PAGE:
A parade of names, little banners of pride in cities and states that had answered the call of a desperate city burning. They merged onto the interstate as a smoke-seeded rain at last pelted down, the first light of dawn bleeding through the clouds, and went home.

The horror of good ideas

By Thursday the wind finally had finished its shift, relieving San Diego of the smoke if not the fire. The technical sessions were interesting in their own right, though many were ill suited to my own job and my own domain. Many people grew hostile when I told them this simple truth; everyone things their solution is right for everyone and their assumptions are right for everyone. I’m amazed how many sysadmins can have the intellectual audacity to hold deeply seated opinions about infrastructure and especially security in the absence of any supporting data whatsoever.

We as a profession have a skewed sense of risk management; I suspect the world is not quite as hostile as we think. Most others design their systems so as to minimize failure and breakins; my systems, given our requirements, are designed instead to minimize the cost and effects of failure and breakins. It comes down to the same results, and I am both happy and well regarded in my choices by my small band of users engaged in their various unspeakable acts of computing. However, a horde of sysadmins is absolutely convinced that I will pay dearly for my approach, despite our computing being structured this way for eight years how, despite our empirical evidence accumulated over that time, and despite the fact that they can’t really point to anyone else or any other data that supports their conclusion.

The gap between potential and actual is very strong at these conferences. I listen to talks and think “Oh, good idea!” a thousand times, but I know of them only a handful will actually turn into good ideas. But that is enough. It’s good to think in the abstract, to plot ahead a little. Ironically, I do that most in the Hallway Track; outside of the talks, at lunch or in lounges talking with others about the world. I get more ideas, thing about more things.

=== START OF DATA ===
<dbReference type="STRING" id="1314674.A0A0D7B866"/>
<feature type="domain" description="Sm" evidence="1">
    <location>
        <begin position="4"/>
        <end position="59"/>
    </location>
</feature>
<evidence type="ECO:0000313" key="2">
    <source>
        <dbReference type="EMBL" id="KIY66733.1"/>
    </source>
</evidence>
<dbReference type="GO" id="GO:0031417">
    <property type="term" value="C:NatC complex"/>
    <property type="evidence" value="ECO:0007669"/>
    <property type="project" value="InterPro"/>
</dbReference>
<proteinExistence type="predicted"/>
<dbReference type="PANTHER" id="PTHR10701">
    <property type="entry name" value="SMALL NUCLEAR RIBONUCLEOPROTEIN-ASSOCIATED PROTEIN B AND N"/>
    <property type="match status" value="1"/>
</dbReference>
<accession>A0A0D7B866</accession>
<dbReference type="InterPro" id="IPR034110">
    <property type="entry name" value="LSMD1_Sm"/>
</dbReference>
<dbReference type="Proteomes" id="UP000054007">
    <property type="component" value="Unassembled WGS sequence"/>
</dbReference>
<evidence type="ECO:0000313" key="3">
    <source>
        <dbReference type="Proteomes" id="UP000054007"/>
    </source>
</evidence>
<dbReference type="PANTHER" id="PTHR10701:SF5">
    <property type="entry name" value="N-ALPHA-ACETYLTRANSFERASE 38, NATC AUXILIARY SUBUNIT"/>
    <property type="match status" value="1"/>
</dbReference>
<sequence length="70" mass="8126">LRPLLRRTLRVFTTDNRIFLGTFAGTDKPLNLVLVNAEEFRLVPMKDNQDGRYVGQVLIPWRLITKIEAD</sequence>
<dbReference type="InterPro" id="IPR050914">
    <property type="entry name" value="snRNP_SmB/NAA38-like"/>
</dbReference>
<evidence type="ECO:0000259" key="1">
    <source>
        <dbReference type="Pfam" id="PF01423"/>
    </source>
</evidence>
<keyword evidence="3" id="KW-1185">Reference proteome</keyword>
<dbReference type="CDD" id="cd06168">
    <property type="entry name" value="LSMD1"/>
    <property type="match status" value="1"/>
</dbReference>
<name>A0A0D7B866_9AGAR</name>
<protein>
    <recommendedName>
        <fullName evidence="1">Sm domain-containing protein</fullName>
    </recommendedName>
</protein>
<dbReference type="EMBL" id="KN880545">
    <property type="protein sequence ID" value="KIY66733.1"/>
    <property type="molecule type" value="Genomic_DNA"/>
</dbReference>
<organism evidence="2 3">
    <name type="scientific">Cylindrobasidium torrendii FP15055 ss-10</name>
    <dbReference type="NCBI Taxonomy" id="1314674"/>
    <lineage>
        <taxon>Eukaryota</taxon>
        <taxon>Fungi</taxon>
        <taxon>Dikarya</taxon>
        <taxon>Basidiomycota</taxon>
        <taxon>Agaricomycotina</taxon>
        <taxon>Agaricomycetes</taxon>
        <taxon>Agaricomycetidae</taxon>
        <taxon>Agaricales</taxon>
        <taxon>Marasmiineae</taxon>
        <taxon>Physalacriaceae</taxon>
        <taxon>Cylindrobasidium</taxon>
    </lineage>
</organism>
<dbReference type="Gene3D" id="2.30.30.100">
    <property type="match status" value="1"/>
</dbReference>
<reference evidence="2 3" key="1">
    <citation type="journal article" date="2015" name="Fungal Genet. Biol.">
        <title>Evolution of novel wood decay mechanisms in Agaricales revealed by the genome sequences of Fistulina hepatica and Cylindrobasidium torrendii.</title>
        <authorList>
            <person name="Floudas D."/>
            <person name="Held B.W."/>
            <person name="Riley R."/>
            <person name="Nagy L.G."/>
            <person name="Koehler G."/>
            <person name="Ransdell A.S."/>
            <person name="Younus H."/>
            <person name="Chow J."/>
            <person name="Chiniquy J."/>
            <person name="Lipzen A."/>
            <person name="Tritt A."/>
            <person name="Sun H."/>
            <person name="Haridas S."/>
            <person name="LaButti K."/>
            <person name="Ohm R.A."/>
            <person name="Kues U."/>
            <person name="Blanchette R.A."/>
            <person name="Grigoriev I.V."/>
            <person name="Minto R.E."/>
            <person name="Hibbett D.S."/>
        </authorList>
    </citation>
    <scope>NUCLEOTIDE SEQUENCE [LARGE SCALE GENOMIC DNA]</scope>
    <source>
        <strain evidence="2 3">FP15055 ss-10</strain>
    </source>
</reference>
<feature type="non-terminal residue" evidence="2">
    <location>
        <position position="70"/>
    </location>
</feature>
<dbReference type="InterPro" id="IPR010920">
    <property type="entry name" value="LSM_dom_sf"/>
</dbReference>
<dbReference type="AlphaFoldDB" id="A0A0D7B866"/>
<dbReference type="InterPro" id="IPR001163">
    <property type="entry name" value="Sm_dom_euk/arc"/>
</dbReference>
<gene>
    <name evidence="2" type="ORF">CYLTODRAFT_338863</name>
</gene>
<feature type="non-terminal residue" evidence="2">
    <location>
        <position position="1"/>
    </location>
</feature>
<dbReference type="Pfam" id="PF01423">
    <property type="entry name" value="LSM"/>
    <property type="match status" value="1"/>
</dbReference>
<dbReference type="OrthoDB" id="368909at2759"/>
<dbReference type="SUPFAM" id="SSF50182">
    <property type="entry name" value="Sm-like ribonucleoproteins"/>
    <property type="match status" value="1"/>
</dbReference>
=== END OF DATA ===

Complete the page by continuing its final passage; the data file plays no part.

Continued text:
That night, I go to sleep while it’s still Thursday. The parties apparently grew in intensity when I left. I’m happy to be unaware of it.

What Extravagantly Extroverted Teenagers Can Teach

Wednesday began the technical sessions, and my life became considerably more social. I had met a guy named Mark who worked less than a block away from me at Harvard; amusing how travel of 3,000 miles is sometimes needed to make up for institutional divisions at home. The crew of new folks from the parties and sessions was slowly expanding around me, and I was feeling much less disconnected from the conference. When you sit in the hallways and watch, the great middle passes by barely noticed, while the more extreme examples of weird stick out.

I began to think more of the last day, the social maelstrom, in a constructive manner less hazed by gin and tonic. The SAGE exec board had reportedly suffered through a 10 hour meeting over two days this past weekend. I thought about the callousness combined with joviality that marked the parties and the presiding Mafia.

No meeting of 10 hours is going to be productive or necessary. So that is the first thing my students can teach SAGE; of time limits and restraints in debate. I get the feeling that a single exec member can hold up an entire idea simply by disagreeing with it; that while officially a 6-1 vote should pass a motion, the 1 can filibuster simply by never shutting up. I wonder if they’d like a moderator, or at least someone to write some standard rules of procedure for them to use.

After thinking so, I keep slipping and referring to the conference as “the tournament”. The feel is very similar, with less rushing around and fewer surprises. However, after a year and change on the MFL board, I have renewed respect for what the we do in contrast to SAGE.

SAGE appears to spend quite some time talking about talking about things and deciding to decide and other such meta-activity. There is a lot of talk of reaching out to a large but apathetic membership, but only tentative efforts that fail — perhaps through their tentativeness, not their intrinsic value. Maybe it’s time to start a dozen subcommittees or projects and be unafraid to let ten of them fail.